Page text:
1. The name of success criteria,
    2. How it is going to be measured,
    3. How often it is going to be measured, and
    4. Who is responsible for the measurement.
  2. Use continuous measurements where possible. For example, rather than ‘finish the project on time’ measure progress continually ‘no activity completes more than 5 days after its late finish date’.
  3. Baseline today’s performance.
  4. Track and report on your progress.

As with any performance indicators, the art is to select a few key measures that represent the wider picture if there are too many success criteria defined the impact will be severely reduced. For example, the effectiveness of meetings, communication and stakeholder attitude could be measured scientifically using the ‘Index Value’ in the Stakeholder Circle[8] or pragmatically by measuring the number of open issues against a target (eg, no more than 5 high priority open issues).

 

Summary

Goals and objectives are the building blocks required to allow the realisation value from the project’s outputs; they are essential ingredients in a successful project but are insufficient on their own.  The role of success criteria is to direct the way work at the project is accomplished so as to meet stakeholder expectations, and to craft a perception of success in the stakeholder’s minds.

Project success is an amalgam of value created for the organisation and your stakeholders being satisfied with the journey and the outcome.  This concept of success may seem subjective, but it does not have to be. Successful organisations work to take the guesswork out of this process by defining what success looks like and agreeing these definitions with the key stakeholders, so they all know when the project has achieved it.

This means the key to stakeholders perceiving your project as successful lays in understanding the criteria they will measure success by, incorporating those measures into your project success criteria, and then working to achieve the criteria. But even this is not enough, to engage your stakeholders you need to communicate the criteria, communicate your progress and communicate your success at the end. For more on effective communication see: http://www.mosaicprojects.com.au/PM-Knowledge_Index.html#PPM07

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[1] For more on the success or failure of the Sydney Opera House see Avoiding the Successful Failure!:  http://www.mosaicprojects.com.au/Resources_Papers_046.html

[2] For more on paradox see: https://www.projectmanagement.com/blog-post/30669/The-Problem-With-Paradox

[3] For more on differentiating projects and programs see: http://www.mosaicprojects.com.au/WhitePapers/WP1002_Programs.pdf

[4] For more on the project charter see: http://www.mosaicprojects.com.au/WhitePapers/WP1019_Charter.pdf

[5] For more on project success see: http://www.mosaicprojects.com.au/Mag_Articles/N001_Achieving_Real_Project_Success.pdf

[6] SMART = Specific, Measurable, Attainable, Relevant and Time-framed.

[7] For more on linking objectives and benefits see: http://www.mosaicprojects.com.au/WhitePapers/WP1042_Outputs_Outcomes_Benefits.pdf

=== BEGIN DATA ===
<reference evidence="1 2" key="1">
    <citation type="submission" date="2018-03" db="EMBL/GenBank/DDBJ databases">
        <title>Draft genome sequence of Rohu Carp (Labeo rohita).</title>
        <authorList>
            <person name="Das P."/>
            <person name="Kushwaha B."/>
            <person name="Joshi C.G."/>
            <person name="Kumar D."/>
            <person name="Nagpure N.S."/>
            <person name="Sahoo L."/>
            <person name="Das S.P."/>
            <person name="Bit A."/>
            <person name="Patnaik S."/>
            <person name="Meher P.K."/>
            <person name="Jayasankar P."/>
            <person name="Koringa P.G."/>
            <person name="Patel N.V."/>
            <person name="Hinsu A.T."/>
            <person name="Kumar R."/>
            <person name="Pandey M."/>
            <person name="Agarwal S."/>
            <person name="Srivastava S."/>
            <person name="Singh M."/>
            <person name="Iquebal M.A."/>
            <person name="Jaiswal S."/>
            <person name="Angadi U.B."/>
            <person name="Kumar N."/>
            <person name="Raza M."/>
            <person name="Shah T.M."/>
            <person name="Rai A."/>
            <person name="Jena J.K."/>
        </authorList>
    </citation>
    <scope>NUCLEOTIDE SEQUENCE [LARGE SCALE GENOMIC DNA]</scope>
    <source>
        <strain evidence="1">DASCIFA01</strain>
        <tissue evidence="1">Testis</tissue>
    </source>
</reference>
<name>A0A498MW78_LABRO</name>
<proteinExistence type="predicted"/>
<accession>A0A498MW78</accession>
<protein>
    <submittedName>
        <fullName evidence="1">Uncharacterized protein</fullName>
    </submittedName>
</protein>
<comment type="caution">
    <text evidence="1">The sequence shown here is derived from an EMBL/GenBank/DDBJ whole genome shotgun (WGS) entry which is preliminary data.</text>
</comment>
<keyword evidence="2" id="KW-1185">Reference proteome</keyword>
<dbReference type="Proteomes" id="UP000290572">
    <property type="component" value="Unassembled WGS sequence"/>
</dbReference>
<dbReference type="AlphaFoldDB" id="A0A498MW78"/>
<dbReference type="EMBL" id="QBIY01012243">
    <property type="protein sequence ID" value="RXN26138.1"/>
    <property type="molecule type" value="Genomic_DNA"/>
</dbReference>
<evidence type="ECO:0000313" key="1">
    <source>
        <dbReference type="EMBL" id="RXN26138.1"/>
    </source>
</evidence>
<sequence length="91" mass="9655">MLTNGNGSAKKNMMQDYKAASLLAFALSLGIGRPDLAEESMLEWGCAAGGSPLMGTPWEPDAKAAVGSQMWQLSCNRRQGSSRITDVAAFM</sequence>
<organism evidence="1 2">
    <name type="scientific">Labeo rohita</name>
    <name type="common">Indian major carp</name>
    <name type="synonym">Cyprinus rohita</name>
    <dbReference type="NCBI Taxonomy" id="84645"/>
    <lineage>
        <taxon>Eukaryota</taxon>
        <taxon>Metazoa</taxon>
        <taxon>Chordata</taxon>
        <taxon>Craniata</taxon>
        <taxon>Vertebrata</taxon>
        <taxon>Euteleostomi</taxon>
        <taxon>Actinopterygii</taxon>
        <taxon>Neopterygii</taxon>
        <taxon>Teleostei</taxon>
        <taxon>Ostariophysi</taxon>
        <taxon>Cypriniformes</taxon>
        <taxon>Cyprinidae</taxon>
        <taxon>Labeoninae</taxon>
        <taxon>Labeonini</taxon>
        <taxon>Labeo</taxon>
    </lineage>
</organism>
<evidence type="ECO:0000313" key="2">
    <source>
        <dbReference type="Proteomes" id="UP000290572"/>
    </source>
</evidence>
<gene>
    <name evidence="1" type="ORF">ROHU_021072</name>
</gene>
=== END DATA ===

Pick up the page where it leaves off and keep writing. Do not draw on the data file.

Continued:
[8] The Stakeholder Circle® index value see: http://202.146.213.160/help-files/stakeholder-engagement-profile/#engagement-index

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Scope for improvement 4 pt2

Scope-for-Improvement-2014This post is my second discussing Ashurst Lawyers fourth report in the ‘Scope for Improvement’series looking at the management and delivery of mega projects in Australia; focused on the interlinked topics of productivity, innovation and training (read the first post).

This ‘Scope for Improvement’ report identified productivity and skills shortages as a key problem for the sector but failed to offer any real options for improvement.  The report also acknowledged productivity in Australia is significantly worse than many other developed economies, and whilst skills shortages are less of an issue now that the demand in the resources sector has returned to more normal levels, many participants expect it will again become a major issue in the near future. Some of the more significant observations from the report (with my thoughts in italics) are:

  • Major inhibitors are the heavily regulated labour market and restrictive work practices. This is a management failing, enterprise bargaining has been part of the Australian industrial system for nearly a decade.
  • Inadequate or insufficient training, and lack of experience, particularly in project and risk management of large projects, have been evident. . This is another management failing, skills don’t magically develop in ‘the market’ organisations need to invest in training.
  • There is a generational shift in talent and experience at project director level. Developing ‘young talent’ needs career planning – largely ignored in the construction sector.
  • There is not enough talent in the market to adequately cover the step shift in project scale (typically up from $800 million to $2billion) that occurred in the mid-2000s. Long term skills development has been largely ignored in this sector.

More depressing, was the complete absence of any meaningful discussion on BIM – Building Information Modelling.  BIM is now mainstream in the UK construction industry and gathering pace in the USA, China, Europe and many other countries (many of which have contracting footholds in the Australian market).